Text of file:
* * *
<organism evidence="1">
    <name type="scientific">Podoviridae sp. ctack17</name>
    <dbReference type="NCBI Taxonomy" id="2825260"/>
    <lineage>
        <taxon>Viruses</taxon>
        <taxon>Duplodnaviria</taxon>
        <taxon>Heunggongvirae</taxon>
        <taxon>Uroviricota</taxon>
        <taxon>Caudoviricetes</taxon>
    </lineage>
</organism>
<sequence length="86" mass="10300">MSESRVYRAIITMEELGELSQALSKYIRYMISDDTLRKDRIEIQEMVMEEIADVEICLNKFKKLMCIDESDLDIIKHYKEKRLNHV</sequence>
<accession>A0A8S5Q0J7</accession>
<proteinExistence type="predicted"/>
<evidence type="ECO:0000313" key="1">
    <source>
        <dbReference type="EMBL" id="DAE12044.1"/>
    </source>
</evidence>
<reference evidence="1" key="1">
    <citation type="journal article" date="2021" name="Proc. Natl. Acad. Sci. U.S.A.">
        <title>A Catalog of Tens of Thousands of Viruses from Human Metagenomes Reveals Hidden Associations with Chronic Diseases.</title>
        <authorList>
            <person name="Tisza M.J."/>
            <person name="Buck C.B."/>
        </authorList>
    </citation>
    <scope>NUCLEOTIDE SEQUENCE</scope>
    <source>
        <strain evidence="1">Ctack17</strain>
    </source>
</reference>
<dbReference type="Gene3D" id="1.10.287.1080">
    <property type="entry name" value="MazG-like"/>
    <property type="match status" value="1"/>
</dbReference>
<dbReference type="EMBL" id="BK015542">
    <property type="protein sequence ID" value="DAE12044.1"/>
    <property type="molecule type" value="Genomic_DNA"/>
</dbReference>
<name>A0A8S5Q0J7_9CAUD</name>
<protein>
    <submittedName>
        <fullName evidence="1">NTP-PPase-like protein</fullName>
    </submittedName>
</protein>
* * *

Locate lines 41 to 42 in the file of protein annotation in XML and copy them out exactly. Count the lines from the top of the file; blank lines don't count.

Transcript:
<name>A0A8S5Q0J7_9CAUD</name>
<protein>